My understanding, when people were talking about Pruitt being moved into the temporary AG role (before he resigned), is that the Vacancies Act allows the President to appoint someone in a temporary role if: (a) the previous office holder resigned (though this requirement is somewhat ambiguous); and (b) the person you are putting in their place is already in a Senate-confirmed position (which Pruitt was, as EPA head).

However, Whitaker was not Senate confirmed in his role as Sessions's Chief of Staff. He was Senate confirmed for a U.S. Attorney role in 2004, but I don't think that the Vacancies Act reaches that far back. And as it happens, Neal Katyal and George Conway (yes, that George Conway) wrote a NYT op-ed today arguing that Whitaker's appointment is unconstitutional.

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The Trump Investigation Thread

Post by Carpet_pissr » Thu Nov 08, 2018 7:03 pm

coopasonic wrote:I know it is a technicality, but it is a technicality that Graham will happily hide behind.
He won’t even need to. No one in the Republican realm will even go there when interviewing him, and he will just ignore anybody else that does.

Like Trump, he is very much (and almost literally self-admitted) a Senator to only his base in SC, and everyone else can fuck off (i.e. me).

Before his staged Kavanaugh histrionics, the Republicans here did not even really like him.

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Re: The Trump Investigation Thread

Post by YellowKing » Thu Nov 08, 2018 7:16 pm

I saw Graham on the news the other day and was struck by how he looks increasingly toad-like as he toadies up to Trump.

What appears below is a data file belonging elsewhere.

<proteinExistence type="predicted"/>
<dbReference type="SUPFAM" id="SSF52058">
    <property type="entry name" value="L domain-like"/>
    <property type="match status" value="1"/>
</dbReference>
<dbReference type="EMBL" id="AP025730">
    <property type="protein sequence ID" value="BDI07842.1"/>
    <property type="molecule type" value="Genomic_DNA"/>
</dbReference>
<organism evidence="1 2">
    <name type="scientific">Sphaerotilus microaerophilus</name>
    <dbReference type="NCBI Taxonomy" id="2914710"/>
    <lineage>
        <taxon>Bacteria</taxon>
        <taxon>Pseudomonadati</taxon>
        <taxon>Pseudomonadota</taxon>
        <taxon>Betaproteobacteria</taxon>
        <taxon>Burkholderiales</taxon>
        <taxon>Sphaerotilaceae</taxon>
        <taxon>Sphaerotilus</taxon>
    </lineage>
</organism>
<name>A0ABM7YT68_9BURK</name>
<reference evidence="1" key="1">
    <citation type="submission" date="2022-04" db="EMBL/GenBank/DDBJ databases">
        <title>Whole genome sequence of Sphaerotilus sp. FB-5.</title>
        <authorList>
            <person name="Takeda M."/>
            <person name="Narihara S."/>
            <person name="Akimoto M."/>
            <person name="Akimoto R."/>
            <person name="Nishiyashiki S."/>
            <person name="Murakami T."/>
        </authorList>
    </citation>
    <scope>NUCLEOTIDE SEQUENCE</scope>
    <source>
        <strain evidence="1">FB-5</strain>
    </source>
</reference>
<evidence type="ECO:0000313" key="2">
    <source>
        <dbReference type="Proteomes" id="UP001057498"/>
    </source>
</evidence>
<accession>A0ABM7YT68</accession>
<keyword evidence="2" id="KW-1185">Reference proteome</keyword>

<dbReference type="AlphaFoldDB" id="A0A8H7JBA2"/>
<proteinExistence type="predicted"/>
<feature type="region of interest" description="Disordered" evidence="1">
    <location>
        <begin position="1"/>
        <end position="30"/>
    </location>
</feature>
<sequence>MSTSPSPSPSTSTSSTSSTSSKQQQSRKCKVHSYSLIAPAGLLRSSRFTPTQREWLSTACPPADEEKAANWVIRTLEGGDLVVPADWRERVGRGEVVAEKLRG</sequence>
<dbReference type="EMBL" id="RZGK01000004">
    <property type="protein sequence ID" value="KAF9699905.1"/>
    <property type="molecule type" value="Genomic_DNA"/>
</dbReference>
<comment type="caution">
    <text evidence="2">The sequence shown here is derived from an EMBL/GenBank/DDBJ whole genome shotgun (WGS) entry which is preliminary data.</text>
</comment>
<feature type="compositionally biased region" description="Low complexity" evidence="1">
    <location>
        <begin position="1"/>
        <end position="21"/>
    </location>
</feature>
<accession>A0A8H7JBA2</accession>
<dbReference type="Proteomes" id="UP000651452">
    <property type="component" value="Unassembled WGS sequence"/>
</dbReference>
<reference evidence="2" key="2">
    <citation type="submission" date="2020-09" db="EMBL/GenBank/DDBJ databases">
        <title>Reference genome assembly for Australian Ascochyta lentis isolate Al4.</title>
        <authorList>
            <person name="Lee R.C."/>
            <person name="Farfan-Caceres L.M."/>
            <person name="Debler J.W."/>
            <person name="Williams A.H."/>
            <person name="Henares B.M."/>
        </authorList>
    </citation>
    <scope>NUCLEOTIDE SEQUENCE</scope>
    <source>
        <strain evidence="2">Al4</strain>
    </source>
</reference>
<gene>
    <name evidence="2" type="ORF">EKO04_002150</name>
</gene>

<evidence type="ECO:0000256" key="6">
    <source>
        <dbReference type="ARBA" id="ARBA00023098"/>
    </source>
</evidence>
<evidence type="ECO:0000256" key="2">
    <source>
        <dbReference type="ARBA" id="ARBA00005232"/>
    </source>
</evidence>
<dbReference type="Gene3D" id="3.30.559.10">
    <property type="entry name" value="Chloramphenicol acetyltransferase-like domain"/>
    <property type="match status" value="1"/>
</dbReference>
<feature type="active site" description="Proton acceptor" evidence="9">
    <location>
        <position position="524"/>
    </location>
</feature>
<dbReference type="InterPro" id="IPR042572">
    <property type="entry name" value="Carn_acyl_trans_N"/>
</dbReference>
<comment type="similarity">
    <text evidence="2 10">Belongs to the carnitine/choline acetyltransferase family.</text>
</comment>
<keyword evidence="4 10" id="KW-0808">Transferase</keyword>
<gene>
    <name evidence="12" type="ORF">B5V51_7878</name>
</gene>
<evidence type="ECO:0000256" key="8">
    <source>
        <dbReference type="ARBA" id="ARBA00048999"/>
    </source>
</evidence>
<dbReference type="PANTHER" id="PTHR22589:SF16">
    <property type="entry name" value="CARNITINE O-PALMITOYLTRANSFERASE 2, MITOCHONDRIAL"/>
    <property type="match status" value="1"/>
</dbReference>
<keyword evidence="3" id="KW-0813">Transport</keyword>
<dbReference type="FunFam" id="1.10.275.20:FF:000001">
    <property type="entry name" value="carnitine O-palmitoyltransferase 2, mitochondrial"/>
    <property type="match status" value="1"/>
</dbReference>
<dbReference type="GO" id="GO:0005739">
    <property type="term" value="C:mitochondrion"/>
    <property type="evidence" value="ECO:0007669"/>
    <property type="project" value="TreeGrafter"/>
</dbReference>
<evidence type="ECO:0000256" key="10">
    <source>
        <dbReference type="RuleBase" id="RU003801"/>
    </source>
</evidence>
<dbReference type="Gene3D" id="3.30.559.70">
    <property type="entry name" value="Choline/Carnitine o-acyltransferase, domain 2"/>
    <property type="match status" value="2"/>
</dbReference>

And yeah, I know I shouldn't be criticizing people for how they look, but it's a new world. #MAGA

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Re: The Trump Investigation Thread

Post by hepcat » Thu Nov 08, 2018 7:20 pm

Isgrimnur wrote:
Thu Nov 08, 2018 3:50 pm
hepcat wrote:
Thu Nov 08, 2018 3:47 pm
You know something, Rudy's been awful quiet the last month or so. :?
He's been busy:
Rudy Giuliani was in state Supreme Court in New York on Wednesday, where a lawyer for Judith Giuliani claimed the former New York City mayor has spent over $900,000 since April while claiming he has financial difficulties.

Among the expenditures by "America's Mayor" were $12,012 on cigars and $7,131 on fountain pens over a five-month period, Judith Giuliani's lawyer, Bernard Clair, told Justice Michael Katz, according to NBC New York affiliate WNBC.

In that same time frame, Giuliani, 74, also spent over $286,000 on his alleged mistress, $447,938 "for his own enjoyment" and $165,000 on travel for himself, Clair said.

But since his wife filed for divorce earlier this year, Giuliani has claimed his income has dried up, Clair said, mockingly referring to the problem as "sudden income deficit syndrome."
...